On the reliability of Gallup

Two days ago, I reported that Gallup’s seven day tracking average showed Romney up 51 to 45 percent. Yesterday Romney’s Gallup lead went up to 52 to 45. Reader Andrew B. says that Gallup polls are deeply misleading and he confidently predicts an Obama victory in the election. Meanwhile Jennifer Rubin of the Washington Post, predicting a Romney victory, says that “No candidate over 50 percent in Gallup this late in the race has lost.” At first glance Rubin’s claim seems unbelievable—Gallup has never been wrong? What about 1948, when all the polling organizations including Gallup famously predicted a Dewey victory and never got over their embarrassment at being so wrong? Well, since there were two minor parties in that election, the Dixiecrats and the Progressives, which together won almost five percent of the national vote, we must assume that Gallup showed Dewey leading, but with less than 50 percent. (The final result was Truman 49.6 percent, Dewey 45.1 percent, Dixiecrat Strom Thurman 2.4 percent, and the Progressive Henry Wallace 2.4 percent.) So Rubin’s statement about Gallup’s reliability would seem to stand, or at least it’s not obviously wrong.

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Dave T. writes:

I thought Andrew B did a good job of explaining why Obama would win the election given everything we knew prior to the first debate.

LA replies:


James P. writes:

Ace of Spades HQ linked to this cartoon and noted, “it’s not hard to come up with plenty of ‘rules’ which never fail—well right up until they do.”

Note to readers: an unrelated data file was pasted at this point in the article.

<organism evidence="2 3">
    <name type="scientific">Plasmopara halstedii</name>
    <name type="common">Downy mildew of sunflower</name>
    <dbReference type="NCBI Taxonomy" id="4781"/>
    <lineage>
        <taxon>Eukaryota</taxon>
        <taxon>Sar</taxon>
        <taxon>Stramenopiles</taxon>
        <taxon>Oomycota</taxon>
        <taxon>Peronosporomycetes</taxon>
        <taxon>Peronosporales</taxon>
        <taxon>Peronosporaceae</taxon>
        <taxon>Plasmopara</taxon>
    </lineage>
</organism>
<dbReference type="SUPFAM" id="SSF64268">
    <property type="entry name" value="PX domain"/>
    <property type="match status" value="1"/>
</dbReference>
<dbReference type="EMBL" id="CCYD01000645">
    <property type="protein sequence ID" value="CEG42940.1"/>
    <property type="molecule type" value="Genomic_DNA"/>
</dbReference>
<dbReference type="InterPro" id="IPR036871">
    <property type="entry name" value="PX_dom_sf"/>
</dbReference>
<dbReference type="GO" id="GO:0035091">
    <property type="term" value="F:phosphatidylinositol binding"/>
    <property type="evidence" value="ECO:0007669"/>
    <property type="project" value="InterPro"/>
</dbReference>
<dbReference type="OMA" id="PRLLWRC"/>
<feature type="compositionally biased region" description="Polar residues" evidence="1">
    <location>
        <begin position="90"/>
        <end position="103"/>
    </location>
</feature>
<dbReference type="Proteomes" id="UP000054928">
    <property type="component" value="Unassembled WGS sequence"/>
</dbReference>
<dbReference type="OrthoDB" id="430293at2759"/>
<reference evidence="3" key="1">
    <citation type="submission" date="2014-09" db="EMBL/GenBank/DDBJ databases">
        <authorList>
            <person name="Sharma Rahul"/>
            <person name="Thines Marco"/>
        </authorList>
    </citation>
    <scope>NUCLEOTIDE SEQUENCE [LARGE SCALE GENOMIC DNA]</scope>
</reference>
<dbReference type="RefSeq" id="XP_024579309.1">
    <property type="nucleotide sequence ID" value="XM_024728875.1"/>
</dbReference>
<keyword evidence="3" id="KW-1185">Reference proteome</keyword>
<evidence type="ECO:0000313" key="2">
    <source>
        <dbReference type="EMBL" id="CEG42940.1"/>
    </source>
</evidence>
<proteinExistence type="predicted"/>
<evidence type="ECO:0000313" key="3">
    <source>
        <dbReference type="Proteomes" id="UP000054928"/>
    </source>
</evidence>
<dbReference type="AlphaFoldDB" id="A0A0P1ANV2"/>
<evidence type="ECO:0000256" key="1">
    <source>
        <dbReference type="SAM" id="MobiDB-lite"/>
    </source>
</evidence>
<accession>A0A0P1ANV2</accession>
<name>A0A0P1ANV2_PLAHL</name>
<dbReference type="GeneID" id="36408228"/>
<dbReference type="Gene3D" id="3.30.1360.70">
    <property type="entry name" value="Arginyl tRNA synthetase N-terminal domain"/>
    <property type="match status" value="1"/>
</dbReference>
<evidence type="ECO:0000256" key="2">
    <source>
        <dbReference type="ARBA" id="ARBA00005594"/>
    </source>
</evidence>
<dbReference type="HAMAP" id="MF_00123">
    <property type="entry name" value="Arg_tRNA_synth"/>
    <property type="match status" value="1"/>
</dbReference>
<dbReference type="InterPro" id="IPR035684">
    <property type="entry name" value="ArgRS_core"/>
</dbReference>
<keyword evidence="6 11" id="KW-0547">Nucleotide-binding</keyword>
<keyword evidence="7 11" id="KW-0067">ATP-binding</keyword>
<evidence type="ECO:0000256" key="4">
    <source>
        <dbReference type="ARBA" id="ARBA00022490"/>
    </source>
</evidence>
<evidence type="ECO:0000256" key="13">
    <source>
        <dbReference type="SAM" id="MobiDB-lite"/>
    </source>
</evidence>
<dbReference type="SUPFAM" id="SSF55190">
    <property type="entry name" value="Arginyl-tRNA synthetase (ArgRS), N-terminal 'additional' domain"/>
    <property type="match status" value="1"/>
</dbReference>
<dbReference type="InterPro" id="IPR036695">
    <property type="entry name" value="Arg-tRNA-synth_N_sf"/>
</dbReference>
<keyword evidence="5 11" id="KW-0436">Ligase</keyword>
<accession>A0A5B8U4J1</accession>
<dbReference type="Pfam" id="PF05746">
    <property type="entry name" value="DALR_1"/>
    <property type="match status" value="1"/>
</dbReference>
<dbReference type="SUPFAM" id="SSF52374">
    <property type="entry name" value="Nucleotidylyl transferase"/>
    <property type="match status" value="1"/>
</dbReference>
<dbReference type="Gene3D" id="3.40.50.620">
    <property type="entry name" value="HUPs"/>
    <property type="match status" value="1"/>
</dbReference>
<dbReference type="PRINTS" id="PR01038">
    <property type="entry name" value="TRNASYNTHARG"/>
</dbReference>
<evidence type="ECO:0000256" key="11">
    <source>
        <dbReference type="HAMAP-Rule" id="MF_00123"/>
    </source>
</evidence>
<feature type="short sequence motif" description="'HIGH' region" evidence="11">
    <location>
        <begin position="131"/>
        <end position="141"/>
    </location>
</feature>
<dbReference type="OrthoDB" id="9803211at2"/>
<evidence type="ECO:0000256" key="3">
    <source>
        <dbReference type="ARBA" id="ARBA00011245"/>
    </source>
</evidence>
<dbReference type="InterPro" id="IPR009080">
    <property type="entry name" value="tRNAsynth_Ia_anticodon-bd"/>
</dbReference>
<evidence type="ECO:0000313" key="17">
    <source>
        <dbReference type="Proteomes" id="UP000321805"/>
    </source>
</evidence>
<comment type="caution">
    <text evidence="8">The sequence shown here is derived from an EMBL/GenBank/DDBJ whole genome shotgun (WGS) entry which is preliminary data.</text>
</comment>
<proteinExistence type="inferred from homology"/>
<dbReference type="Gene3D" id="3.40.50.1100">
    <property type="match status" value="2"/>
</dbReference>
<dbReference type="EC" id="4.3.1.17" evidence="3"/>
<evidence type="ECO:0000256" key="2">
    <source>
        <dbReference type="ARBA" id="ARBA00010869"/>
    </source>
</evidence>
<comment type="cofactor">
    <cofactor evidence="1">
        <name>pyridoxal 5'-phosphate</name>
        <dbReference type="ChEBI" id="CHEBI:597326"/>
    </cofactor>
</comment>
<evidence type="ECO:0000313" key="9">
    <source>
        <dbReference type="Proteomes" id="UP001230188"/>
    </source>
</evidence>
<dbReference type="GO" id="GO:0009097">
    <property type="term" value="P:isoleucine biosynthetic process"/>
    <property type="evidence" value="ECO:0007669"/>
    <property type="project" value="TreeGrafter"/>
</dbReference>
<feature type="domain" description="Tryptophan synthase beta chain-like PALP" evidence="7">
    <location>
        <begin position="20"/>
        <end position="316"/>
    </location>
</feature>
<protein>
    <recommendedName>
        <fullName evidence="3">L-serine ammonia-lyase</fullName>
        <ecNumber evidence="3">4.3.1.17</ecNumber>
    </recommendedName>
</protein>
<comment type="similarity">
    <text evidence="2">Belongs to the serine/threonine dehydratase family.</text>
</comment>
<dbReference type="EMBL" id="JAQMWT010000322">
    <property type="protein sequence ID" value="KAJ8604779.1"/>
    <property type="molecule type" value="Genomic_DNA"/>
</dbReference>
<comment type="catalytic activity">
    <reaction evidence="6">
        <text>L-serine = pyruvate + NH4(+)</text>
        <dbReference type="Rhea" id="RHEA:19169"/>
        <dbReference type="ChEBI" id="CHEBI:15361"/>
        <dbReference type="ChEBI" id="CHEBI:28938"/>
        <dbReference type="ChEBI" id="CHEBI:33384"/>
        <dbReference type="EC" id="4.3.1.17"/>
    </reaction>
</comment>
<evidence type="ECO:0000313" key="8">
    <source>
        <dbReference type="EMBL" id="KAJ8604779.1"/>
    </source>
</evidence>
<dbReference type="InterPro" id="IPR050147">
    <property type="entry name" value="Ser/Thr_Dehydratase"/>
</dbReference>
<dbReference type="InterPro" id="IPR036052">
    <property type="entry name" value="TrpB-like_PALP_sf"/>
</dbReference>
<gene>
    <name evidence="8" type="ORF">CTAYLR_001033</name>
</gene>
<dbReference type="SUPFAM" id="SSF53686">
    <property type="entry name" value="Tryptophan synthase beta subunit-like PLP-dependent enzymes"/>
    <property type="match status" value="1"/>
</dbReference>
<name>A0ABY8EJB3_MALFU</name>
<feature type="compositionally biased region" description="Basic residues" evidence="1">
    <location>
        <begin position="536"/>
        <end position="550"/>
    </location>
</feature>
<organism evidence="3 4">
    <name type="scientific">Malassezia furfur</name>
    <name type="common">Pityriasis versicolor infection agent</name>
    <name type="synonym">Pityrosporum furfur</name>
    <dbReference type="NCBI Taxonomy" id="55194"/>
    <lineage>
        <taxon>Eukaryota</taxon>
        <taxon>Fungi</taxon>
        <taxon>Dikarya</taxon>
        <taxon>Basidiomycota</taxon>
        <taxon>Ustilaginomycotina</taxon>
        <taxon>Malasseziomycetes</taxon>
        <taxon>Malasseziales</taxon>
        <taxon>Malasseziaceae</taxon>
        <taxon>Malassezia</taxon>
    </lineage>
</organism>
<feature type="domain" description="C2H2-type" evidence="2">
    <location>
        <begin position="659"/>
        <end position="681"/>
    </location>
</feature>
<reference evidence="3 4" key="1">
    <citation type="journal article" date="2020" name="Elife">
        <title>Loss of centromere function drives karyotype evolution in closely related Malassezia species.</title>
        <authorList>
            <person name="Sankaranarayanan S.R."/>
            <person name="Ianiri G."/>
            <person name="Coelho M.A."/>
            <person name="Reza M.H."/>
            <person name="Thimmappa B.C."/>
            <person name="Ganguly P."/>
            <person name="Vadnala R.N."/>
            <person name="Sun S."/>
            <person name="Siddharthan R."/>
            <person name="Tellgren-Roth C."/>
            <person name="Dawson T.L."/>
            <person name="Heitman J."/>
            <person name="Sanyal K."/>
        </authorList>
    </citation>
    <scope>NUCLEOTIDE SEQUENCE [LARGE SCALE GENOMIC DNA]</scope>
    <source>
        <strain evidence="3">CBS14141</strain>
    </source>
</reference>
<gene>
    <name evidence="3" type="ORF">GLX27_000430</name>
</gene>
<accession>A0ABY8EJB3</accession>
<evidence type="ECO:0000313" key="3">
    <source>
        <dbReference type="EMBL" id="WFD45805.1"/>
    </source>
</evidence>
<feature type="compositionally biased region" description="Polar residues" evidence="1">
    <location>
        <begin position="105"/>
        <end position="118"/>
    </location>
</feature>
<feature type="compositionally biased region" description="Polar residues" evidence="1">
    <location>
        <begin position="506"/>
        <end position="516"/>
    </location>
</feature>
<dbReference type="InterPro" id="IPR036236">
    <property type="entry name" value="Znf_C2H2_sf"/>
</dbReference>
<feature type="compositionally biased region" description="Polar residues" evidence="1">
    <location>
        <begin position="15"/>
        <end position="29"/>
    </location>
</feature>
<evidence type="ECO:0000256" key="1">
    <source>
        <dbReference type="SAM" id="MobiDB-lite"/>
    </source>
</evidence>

Paul K. writes:

The cartoon linked by James P. is brilliant. And—synchronistically!—it reminds me of the useless George Will, discussed in the next post. During the 1988 campaign, I recall Will constantly saying that it was unlikly that George H.W. Bush would be elected because no sitting vice president had been elected since Martin van Buren. You might wonder why I remembered such a trivial fact; I remember I thought that to predict the outcome of an election on such a meaningless precedent indicated that Will was a pedantic fool.

LA replies:

I agree the cartoon is very apropos. Perhaps the most important “No candidate with characteristic X has ever been elected” rule in this election is: “No Republican who has lost Ohio has ever been elected.” Now this is true, but misleading, since for a long period in American history, Ohio was an overwhelmingly Republican state. Between 1868 and 1923 many presidents were Republicans from Ohio. The Republican candidate almost always won Ohio. Secondly, there are plausible scenarios by which Romney could lose Ohio but still win the election. So I wouldn’t be surprised if this particular “has never won” is toppled next month.

I also read this morning, I think in John Podhoretz’s column in the NY Post, that the Obama campaign is banking everything on defeating Romney in Ohio. They are spending unprecedented amounts on negative ads in that state on the basis of the belief that if the Republican loses Ohio he must lose the election.

Posted by Lawrence Auster at October 19, 2012 11:48 AM | Send

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